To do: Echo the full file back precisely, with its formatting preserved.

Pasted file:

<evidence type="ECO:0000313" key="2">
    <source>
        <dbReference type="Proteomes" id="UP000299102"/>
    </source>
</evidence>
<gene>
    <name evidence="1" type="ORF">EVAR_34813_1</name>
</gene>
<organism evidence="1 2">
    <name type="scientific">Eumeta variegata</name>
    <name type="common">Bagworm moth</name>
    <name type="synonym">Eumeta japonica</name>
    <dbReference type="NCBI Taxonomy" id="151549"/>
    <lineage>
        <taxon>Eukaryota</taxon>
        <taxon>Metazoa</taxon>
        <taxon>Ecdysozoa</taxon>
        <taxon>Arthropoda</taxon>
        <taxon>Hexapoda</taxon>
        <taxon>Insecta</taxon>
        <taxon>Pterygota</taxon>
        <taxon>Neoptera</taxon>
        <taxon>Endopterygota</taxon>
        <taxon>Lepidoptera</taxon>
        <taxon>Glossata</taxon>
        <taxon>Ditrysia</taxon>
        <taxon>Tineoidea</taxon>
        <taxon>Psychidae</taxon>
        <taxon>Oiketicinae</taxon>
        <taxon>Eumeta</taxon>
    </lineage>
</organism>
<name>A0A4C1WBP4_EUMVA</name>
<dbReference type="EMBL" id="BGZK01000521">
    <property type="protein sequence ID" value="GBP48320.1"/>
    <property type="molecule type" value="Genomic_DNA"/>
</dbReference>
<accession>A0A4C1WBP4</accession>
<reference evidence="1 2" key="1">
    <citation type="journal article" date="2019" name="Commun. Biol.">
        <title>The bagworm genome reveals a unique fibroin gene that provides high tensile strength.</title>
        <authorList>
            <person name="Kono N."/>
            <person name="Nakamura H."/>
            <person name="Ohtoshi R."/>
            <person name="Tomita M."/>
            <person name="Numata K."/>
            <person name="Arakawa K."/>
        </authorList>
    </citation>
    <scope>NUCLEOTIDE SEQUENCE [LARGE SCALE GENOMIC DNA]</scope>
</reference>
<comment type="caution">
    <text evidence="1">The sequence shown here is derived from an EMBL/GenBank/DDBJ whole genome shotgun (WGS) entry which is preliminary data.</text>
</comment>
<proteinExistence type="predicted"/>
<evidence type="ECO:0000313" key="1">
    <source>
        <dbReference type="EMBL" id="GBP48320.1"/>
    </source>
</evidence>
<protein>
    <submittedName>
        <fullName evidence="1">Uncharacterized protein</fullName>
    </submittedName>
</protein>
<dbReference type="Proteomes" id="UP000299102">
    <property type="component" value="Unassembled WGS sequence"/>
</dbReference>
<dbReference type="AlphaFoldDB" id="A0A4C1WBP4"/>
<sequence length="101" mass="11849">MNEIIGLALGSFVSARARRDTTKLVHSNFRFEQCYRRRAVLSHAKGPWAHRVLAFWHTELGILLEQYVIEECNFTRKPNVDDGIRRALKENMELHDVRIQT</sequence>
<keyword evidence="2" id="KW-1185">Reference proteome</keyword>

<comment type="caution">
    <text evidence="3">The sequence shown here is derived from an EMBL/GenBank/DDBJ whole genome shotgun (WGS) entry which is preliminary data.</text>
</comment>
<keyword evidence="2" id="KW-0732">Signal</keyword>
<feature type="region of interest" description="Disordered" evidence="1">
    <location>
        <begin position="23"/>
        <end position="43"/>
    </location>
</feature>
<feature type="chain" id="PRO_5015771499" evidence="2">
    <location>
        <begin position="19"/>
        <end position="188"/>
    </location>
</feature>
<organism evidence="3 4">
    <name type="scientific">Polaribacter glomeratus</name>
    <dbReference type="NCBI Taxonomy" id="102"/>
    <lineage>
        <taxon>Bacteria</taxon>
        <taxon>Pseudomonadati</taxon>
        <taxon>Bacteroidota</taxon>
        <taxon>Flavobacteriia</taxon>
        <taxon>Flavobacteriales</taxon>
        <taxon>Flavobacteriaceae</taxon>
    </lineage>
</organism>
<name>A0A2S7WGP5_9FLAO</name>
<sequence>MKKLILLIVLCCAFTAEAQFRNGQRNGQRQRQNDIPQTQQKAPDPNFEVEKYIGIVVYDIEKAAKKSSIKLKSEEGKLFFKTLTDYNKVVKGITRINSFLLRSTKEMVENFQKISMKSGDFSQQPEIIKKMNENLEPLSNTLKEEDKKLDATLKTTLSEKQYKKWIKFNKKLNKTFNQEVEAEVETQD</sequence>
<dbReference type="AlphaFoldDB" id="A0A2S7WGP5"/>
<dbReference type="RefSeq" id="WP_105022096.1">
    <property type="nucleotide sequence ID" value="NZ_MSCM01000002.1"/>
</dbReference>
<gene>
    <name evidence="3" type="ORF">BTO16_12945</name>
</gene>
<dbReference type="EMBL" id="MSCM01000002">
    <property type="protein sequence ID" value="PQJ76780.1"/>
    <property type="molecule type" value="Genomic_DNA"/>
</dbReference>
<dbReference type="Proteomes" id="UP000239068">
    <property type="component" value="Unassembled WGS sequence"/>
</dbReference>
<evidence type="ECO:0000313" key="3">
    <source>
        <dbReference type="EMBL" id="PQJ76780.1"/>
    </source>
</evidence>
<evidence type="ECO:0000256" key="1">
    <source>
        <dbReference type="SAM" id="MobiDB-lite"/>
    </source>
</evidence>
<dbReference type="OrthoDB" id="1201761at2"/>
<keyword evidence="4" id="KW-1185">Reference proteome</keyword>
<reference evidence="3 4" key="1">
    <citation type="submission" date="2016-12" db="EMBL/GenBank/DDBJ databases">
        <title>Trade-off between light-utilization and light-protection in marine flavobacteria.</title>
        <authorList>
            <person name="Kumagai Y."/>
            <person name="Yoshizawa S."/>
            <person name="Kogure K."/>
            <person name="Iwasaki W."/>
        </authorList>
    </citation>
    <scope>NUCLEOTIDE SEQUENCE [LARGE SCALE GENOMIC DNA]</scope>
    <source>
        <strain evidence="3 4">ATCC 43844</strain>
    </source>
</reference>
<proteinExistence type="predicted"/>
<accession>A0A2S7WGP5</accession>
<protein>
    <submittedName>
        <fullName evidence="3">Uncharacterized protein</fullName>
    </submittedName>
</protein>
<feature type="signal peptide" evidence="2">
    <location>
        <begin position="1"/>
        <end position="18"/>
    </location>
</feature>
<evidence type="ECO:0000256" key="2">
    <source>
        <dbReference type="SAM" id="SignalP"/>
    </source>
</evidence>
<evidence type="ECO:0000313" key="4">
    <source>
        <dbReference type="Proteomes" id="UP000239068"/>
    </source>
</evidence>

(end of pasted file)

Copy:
<evidence type="ECO:0000313" key="2">
    <source>
        <dbReference type="Proteomes" id="UP000299102"/>
    </source>
</evidence>
<gene>
    <name evidence="1" type="ORF">EVAR_34813_1</name>
</gene>
<organism evidence="1 2">
    <name type="scientific">Eumeta variegata</name>
    <name type="common">Bagworm moth</name>
    <name type="synonym">Eumeta japonica</name>
    <dbReference type="NCBI Taxonomy" id="151549"/>
    <lineage>
        <taxon>Eukaryota</taxon>
        <taxon>Metazoa</taxon>
        <taxon>Ecdysozoa</taxon>
        <taxon>Arthropoda</taxon>
        <taxon>Hexapoda</taxon>
        <taxon>Insecta</taxon>
        <taxon>Pterygota</taxon>
        <taxon>Neoptera</taxon>
        <taxon>Endopterygota</taxon>
        <taxon>Lepidoptera</taxon>
        <taxon>Glossata</taxon>
        <taxon>Ditrysia</taxon>
        <taxon>Tineoidea</taxon>
        <taxon>Psychidae</taxon>
        <taxon>Oiketicinae</taxon>
        <taxon>Eumeta</taxon>
    </lineage>
</organism>
<name>A0A4C1WBP4_EUMVA</name>
<dbReference type="EMBL" id="BGZK01000521">
    <property type="protein sequence ID" value="GBP48320.1"/>
    <property type="molecule type" value="Genomic_DNA"/>
</dbReference>
<accession>A0A4C1WBP4</accession>
<reference evidence="1 2" key="1">
    <citation type="journal article" date="2019" name="Commun. Biol.">
        <title>The bagworm genome reveals a unique fibroin gene that provides high tensile strength.</title>
        <authorList>
            <person name="Kono N."/>
            <person name="Nakamura H."/>
            <person name="Ohtoshi R."/>
            <person name="Tomita M."/>
            <person name="Numata K."/>
            <person name="Arakawa K."/>
        </authorList>
    </citation>
    <scope>NUCLEOTIDE SEQUENCE [LARGE SCALE GENOMIC DNA]</scope>
</reference>
<comment type="caution">
    <text evidence="1">The sequence shown here is derived from an EMBL/GenBank/DDBJ whole genome shotgun (WGS) entry which is preliminary data.</text>
</comment>
<proteinExistence type="predicted"/>
<evidence type="ECO:0000313" key="1">
    <source>
        <dbReference type="EMBL" id="GBP48320.1"/>
    </source>
</evidence>
<protein>
    <submittedName>
        <fullName evidence="1">Uncharacterized protein</fullName>
    </submittedName>
</protein>
<dbReference type="Proteomes" id="UP000299102">
    <property type="component" value="Unassembled WGS sequence"/>
</dbReference>
<dbReference type="AlphaFoldDB" id="A0A4C1WBP4"/>
<sequence length="101" mass="11849">MNEIIGLALGSFVSARARRDTTKLVHSNFRFEQCYRRRAVLSHAKGPWAHRVLAFWHTELGILLEQYVIEECNFTRKPNVDDGIRRALKENMELHDVRIQT</sequence>
<keyword evidence="2" id="KW-1185">Reference proteome</keyword>

<comment type="caution">
    <text evidence="3">The sequence shown here is derived from an EMBL/GenBank/DDBJ whole genome shotgun (WGS) entry which is preliminary data.</text>
</comment>
<keyword evidence="2" id="KW-0732">Signal</keyword>
<feature type="region of interest" description="Disordered" evidence="1">
    <location>
        <begin position="23"/>
        <end position="43"/>
    </location>
</feature>
<feature type="chain" id="PRO_5015771499" evidence="2">
    <location>
        <begin position="19"/>
        <end position="188"/>
    </location>
</feature>
<organism evidence="3 4">
    <name type="scientific">Polaribacter glomeratus</name>
    <dbReference type="NCBI Taxonomy" id="102"/>
    <lineage>
        <taxon>Bacteria</taxon>
        <taxon>Pseudomonadati</taxon>
        <taxon>Bacteroidota</taxon>
        <taxon>Flavobacteriia</taxon>
        <taxon>Flavobacteriales</taxon>
        <taxon>Flavobacteriaceae</taxon>
    </lineage>
</organism>
<name>A0A2S7WGP5_9FLAO</name>
<sequence>MKKLILLIVLCCAFTAEAQFRNGQRNGQRQRQNDIPQTQQKAPDPNFEVEKYIGIVVYDIEKAAKKSSIKLKSEEGKLFFKTLTDYNKVVKGITRINSFLLRSTKEMVENFQKISMKSGDFSQQPEIIKKMNENLEPLSNTLKEEDKKLDATLKTTLSEKQYKKWIKFNKKLNKTFNQEVEAEVETQD</sequence>
<dbReference type="AlphaFoldDB" id="A0A2S7WGP5"/>
<dbReference type="RefSeq" id="WP_105022096.1">
    <property type="nucleotide sequence ID" value="NZ_MSCM01000002.1"/>
</dbReference>
<gene>
    <name evidence="3" type="ORF">BTO16_12945</name>
</gene>
<dbReference type="EMBL" id="MSCM01000002">
    <property type="protein sequence ID" value="PQJ76780.1"/>
    <property type="molecule type" value="Genomic_DNA"/>
</dbReference>
<dbReference type="Proteomes" id="UP000239068">
    <property type="component" value="Unassembled WGS sequence"/>
</dbReference>
<evidence type="ECO:0000313" key="3">
    <source>
        <dbReference type="EMBL" id="PQJ76780.1"/>
    </source>
</evidence>
<evidence type="ECO:0000256" key="1">
    <source>
        <dbReference type="SAM" id="MobiDB-lite"/>
    </source>
</evidence>
<dbReference type="OrthoDB" id="1201761at2"/>
<keyword evidence="4" id="KW-1185">Reference proteome</keyword>
<reference evidence="3 4" key="1">
    <citation type="submission" date="2016-12" db="EMBL/GenBank/DDBJ databases">
        <title>Trade-off between light-utilization and light-protection in marine flavobacteria.</title>
        <authorList>
            <person name="Kumagai Y."/>
            <person name="Yoshizawa S."/>
            <person name="Kogure K."/>
            <person name="Iwasaki W."/>
        </authorList>
    </citation>
    <scope>NUCLEOTIDE SEQUENCE [LARGE SCALE GENOMIC DNA]</scope>
    <source>
        <strain evidence="3 4">ATCC 43844</strain>
    </source>
</reference>
<proteinExistence type="predicted"/>
<accession>A0A2S7WGP5</accession>
<protein>
    <submittedName>
        <fullName evidence="3">Uncharacterized protein</fullName>
    </submittedName>
</protein>
<feature type="signal peptide" evidence="2">
    <location>
        <begin position="1"/>
        <end position="18"/>
    </location>
</feature>
<evidence type="ECO:0000256" key="2">
    <source>
        <dbReference type="SAM" id="SignalP"/>
    </source>
</evidence>
<evidence type="ECO:0000313" key="4">
    <source>
        <dbReference type="Proteomes" id="UP000239068"/>
    </source>
</evidence>